Ukrainian President Volodymyr Zelensky has said Russian forces are not occupying Bakhmut, casting doubt on Moscow’s claims that the eastern Ukrainian city has fallen.
Responding to a reporter’s question about the status of the city at the Group of Seven meeting in Hiroshima, Japan, Mr Zelensky said: “Bakhmut is not occupied by the Russian Federation as of today.” “We are not throwing people (away) to die,” Zelensky said in Ukrainian through an interpreter.
“People are the treasure. I clearly understand what is happening in Bakhmut. I cannot share with you the technical details of what is happening with our warriors.” The fog of war made it impossible to confirm the situation on the ground in the invasion’s longest battle, and a series of comments from Ukrainian and Russian officials added confusion to the matter.
Zelensky’s response in English to a question earlier at the summit about the status of Bakhmut suggested that he believed the city had fallen to Russian forces, and he offered solemn words about its fate. When asked if the city was in Ukraine’s hands, Zelensky said: “I think no, but you have to – to understand that there is nothing. They’ve destroyed everything. There are no buildings. It’s a pity. It’s tragedy.”
“But, for today, Bakhmut is only in our hearts. There is nothing on this place, so – just ground and – and a lot of dead Russians,” he said. Zelensky’s press secretary later walked back those previous comments.
Ukrainian defence and military officials also said that fierce fighting was ongoing.
Bakhmut battle is longest of the war so far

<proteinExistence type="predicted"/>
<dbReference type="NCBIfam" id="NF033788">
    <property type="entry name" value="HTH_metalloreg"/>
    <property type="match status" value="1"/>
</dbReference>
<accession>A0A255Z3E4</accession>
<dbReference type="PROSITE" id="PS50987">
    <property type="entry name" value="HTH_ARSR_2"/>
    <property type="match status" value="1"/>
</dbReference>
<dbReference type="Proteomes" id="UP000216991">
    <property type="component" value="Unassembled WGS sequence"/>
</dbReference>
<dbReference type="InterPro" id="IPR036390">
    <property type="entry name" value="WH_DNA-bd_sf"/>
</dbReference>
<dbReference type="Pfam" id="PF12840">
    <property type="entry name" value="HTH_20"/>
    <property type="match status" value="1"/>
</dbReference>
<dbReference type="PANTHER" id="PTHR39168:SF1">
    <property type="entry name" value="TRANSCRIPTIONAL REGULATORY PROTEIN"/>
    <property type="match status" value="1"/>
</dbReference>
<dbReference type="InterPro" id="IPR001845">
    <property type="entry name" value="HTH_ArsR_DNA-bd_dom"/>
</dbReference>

The eight-month battle for the city in eastern Ukraine is the longest and probably most bloody of the conflict in Ukraine. Using the city’s Soviet-era name, the Russian ministry said, “In the Artyomovsk tactical direction, the assault teams of the Wagner private military company with the support of artillery and aviation of the southern battlegroup has completed the liberation of the city of Artyomovsk.”
Russian state news agencies cited the Kremlin’s press service as saying President Vladimir Putin “congratulates the Wagner assault detachments, as well as all servicemen of the Russian Armed Forces units, who provided them with the necessary support and flank protection, on the completion of the operation to liberate Artyomovsk.”
In a video posted earlier on Telegram, Wagner head Yevgeny Prigozhin said the city came under complete Russian control at about midday on Saturday (20 May) He spoke flanked by about a half dozen fighters, with ruined buildings in the background and explosions heard in the distance.
Battle has lasted more than eight months
Fighting has raged in and around Bakhmut for more than eight months. Russian forces will still face the massive task of seizing the remaining part of the Donetsk region still under Ukrainian control, including several heavily fortified areas.
It is not clear which side has paid a higher price in the battle for Bakhmut. Both Russia and Ukraine have endured losses believed to be in the thousands, though neither has disclosed casualty numbers.
How damaging would the loss of Bakhmut be?